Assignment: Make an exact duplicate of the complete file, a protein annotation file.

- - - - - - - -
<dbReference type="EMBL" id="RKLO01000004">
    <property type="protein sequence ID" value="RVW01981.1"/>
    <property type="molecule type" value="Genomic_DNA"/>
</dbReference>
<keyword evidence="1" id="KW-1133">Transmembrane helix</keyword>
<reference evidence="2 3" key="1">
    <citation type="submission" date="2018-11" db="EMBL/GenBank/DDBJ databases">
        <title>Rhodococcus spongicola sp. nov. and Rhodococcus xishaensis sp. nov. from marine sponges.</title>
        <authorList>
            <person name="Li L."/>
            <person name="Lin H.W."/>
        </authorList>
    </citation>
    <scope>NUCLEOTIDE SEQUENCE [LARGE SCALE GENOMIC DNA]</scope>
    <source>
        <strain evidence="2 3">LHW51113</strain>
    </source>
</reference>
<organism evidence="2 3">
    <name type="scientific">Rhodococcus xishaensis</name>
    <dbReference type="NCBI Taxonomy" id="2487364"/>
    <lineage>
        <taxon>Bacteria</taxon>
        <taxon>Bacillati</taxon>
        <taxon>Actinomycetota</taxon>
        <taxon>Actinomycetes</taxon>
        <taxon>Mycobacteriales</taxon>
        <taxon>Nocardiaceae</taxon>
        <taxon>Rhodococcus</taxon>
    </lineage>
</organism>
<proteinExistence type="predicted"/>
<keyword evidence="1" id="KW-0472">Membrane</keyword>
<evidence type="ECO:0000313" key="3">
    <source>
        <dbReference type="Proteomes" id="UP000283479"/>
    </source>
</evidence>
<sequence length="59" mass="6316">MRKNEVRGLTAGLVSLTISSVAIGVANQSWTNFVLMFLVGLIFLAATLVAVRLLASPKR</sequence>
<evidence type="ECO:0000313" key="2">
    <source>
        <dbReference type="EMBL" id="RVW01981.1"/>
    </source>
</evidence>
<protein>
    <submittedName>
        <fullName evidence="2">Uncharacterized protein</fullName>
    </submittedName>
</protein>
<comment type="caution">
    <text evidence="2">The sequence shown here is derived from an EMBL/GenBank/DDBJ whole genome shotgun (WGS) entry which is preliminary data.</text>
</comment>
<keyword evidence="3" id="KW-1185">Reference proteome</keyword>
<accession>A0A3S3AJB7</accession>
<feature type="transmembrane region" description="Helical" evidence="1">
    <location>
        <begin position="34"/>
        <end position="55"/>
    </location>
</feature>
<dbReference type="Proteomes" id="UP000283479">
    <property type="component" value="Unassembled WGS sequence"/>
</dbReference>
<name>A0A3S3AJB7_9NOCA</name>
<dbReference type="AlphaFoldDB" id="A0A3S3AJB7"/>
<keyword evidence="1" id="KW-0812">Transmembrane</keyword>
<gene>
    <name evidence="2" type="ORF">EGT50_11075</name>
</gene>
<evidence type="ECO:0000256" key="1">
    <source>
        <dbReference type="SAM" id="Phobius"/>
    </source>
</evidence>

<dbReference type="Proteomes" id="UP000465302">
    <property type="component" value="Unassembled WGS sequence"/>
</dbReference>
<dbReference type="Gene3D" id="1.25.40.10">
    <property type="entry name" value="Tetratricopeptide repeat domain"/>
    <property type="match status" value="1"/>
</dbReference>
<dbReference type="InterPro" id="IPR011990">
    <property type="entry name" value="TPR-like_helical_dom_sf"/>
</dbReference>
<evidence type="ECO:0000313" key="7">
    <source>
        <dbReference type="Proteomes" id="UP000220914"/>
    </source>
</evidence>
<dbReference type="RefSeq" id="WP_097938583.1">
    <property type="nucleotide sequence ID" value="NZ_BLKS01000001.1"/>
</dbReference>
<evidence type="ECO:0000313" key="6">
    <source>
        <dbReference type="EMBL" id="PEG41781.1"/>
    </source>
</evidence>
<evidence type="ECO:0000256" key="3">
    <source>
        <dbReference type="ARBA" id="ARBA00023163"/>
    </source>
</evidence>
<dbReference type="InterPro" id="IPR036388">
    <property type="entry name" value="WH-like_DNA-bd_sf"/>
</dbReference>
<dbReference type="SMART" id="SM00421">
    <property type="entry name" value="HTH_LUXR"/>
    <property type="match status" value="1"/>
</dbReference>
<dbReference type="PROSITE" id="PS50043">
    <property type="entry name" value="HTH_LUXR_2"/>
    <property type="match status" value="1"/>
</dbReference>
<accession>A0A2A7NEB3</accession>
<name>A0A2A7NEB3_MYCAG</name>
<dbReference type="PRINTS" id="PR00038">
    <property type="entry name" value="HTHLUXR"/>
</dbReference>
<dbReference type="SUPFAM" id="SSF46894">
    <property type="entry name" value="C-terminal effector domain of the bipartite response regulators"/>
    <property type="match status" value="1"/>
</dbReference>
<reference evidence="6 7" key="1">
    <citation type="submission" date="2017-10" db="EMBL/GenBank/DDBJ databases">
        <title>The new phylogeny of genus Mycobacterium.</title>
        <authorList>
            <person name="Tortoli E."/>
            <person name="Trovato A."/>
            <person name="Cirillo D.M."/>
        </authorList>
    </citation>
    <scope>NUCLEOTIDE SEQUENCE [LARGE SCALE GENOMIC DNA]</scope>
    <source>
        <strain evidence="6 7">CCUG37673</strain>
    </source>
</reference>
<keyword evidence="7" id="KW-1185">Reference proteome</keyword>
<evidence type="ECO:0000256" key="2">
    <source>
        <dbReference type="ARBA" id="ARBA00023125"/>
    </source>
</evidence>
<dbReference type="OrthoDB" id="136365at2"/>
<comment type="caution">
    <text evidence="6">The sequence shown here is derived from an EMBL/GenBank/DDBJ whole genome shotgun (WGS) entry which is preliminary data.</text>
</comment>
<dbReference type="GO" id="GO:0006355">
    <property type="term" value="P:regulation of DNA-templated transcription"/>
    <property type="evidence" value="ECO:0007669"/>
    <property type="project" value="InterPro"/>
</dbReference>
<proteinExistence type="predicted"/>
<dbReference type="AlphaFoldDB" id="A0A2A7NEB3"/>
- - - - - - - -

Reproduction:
<dbReference type="EMBL" id="RKLO01000004">
    <property type="protein sequence ID" value="RVW01981.1"/>
    <property type="molecule type" value="Genomic_DNA"/>
</dbReference>
<keyword evidence="1" id="KW-1133">Transmembrane helix</keyword>
<reference evidence="2 3" key="1">
    <citation type="submission" date="2018-11" db="EMBL/GenBank/DDBJ databases">
        <title>Rhodococcus spongicola sp. nov. and Rhodococcus xishaensis sp. nov. from marine sponges.</title>
        <authorList>
            <person name="Li L."/>
            <person name="Lin H.W."/>
        </authorList>
    </citation>
    <scope>NUCLEOTIDE SEQUENCE [LARGE SCALE GENOMIC DNA]</scope>
    <source>
        <strain evidence="2 3">LHW51113</strain>
    </source>
</reference>
<organism evidence="2 3">
    <name type="scientific">Rhodococcus xishaensis</name>
    <dbReference type="NCBI Taxonomy" id="2487364"/>
    <lineage>
        <taxon>Bacteria</taxon>
        <taxon>Bacillati</taxon>
        <taxon>Actinomycetota</taxon>
        <taxon>Actinomycetes</taxon>
        <taxon>Mycobacteriales</taxon>
        <taxon>Nocardiaceae</taxon>
        <taxon>Rhodococcus</taxon>
    </lineage>
</organism>
<proteinExistence type="predicted"/>
<keyword evidence="1" id="KW-0472">Membrane</keyword>
<evidence type="ECO:0000313" key="3">
    <source>
        <dbReference type="Proteomes" id="UP000283479"/>
    </source>
</evidence>
<sequence length="59" mass="6316">MRKNEVRGLTAGLVSLTISSVAIGVANQSWTNFVLMFLVGLIFLAATLVAVRLLASPKR</sequence>
<evidence type="ECO:0000313" key="2">
    <source>
        <dbReference type="EMBL" id="RVW01981.1"/>
    </source>
</evidence>
<protein>
    <submittedName>
        <fullName evidence="2">Uncharacterized protein</fullName>
    </submittedName>
</protein>
<comment type="caution">
    <text evidence="2">The sequence shown here is derived from an EMBL/GenBank/DDBJ whole genome shotgun (WGS) entry which is preliminary data.</text>
</comment>
<keyword evidence="3" id="KW-1185">Reference proteome</keyword>
<accession>A0A3S3AJB7</accession>
<feature type="transmembrane region" description="Helical" evidence="1">
    <location>
        <begin position="34"/>
        <end position="55"/>
    </location>
</feature>
<dbReference type="Proteomes" id="UP000283479">
    <property type="component" value="Unassembled WGS sequence"/>
</dbReference>
<name>A0A3S3AJB7_9NOCA</name>
<dbReference type="AlphaFoldDB" id="A0A3S3AJB7"/>
<keyword evidence="1" id="KW-0812">Transmembrane</keyword>
<gene>
    <name evidence="2" type="ORF">EGT50_11075</name>
</gene>
<evidence type="ECO:0000256" key="1">
    <source>
        <dbReference type="SAM" id="Phobius"/>
    </source>
</evidence>

<dbReference type="Proteomes" id="UP000465302">
    <property type="component" value="Unassembled WGS sequence"/>
</dbReference>
<dbReference type="Gene3D" id="1.25.40.10">
    <property type="entry name" value="Tetratricopeptide repeat domain"/>
    <property type="match status" value="1"/>
</dbReference>
<dbReference type="InterPro" id="IPR011990">
    <property type="entry name" value="TPR-like_helical_dom_sf"/>
</dbReference>
<evidence type="ECO:0000313" key="7">
    <source>
        <dbReference type="Proteomes" id="UP000220914"/>
    </source>
</evidence>
<dbReference type="RefSeq" id="WP_097938583.1">
    <property type="nucleotide sequence ID" value="NZ_BLKS01000001.1"/>
</dbReference>
<evidence type="ECO:0000313" key="6">
    <source>
        <dbReference type="EMBL" id="PEG41781.1"/>
    </source>
</evidence>
<evidence type="ECO:0000256" key="3">
    <source>
        <dbReference type="ARBA" id="ARBA00023163"/>
    </source>
</evidence>
<dbReference type="InterPro" id="IPR036388">
    <property type="entry name" value="WH-like_DNA-bd_sf"/>
</dbReference>
<dbReference type="SMART" id="SM00421">
    <property type="entry name" value="HTH_LUXR"/>
    <property type="match status" value="1"/>
</dbReference>
<dbReference type="PROSITE" id="PS50043">
    <property type="entry name" value="HTH_LUXR_2"/>
    <property type="match status" value="1"/>
</dbReference>
<accession>A0A2A7NEB3</accession>
<name>A0A2A7NEB3_MYCAG</name>
<dbReference type="PRINTS" id="PR00038">
    <property type="entry name" value="HTHLUXR"/>
</dbReference>
<dbReference type="SUPFAM" id="SSF46894">
    <property type="entry name" value="C-terminal effector domain of the bipartite response regulators"/>
    <property type="match status" value="1"/>
</dbReference>
<reference evidence="6 7" key="1">
    <citation type="submission" date="2017-10" db="EMBL/GenBank/DDBJ databases">
        <title>The new phylogeny of genus Mycobacterium.</title>
        <authorList>
            <person name="Tortoli E."/>
            <person name="Trovato A."/>
            <person name="Cirillo D.M."/>
        </authorList>
    </citation>
    <scope>NUCLEOTIDE SEQUENCE [LARGE SCALE GENOMIC DNA]</scope>
    <source>
        <strain evidence="6 7">CCUG37673</strain>
    </source>
</reference>
<keyword evidence="7" id="KW-1185">Reference proteome</keyword>
<evidence type="ECO:0000256" key="2">
    <source>
        <dbReference type="ARBA" id="ARBA00023125"/>
    </source>
</evidence>
<dbReference type="OrthoDB" id="136365at2"/>
<comment type="caution">
    <text evidence="6">The sequence shown here is derived from an EMBL/GenBank/DDBJ whole genome shotgun (WGS) entry which is preliminary data.</text>
</comment>
<dbReference type="GO" id="GO:0006355">
    <property type="term" value="P:regulation of DNA-templated transcription"/>
    <property type="evidence" value="ECO:0007669"/>
    <property type="project" value="InterPro"/>
</dbReference>
<proteinExistence type="predicted"/>
<dbReference type="AlphaFoldDB" id="A0A2A7NEB3"/>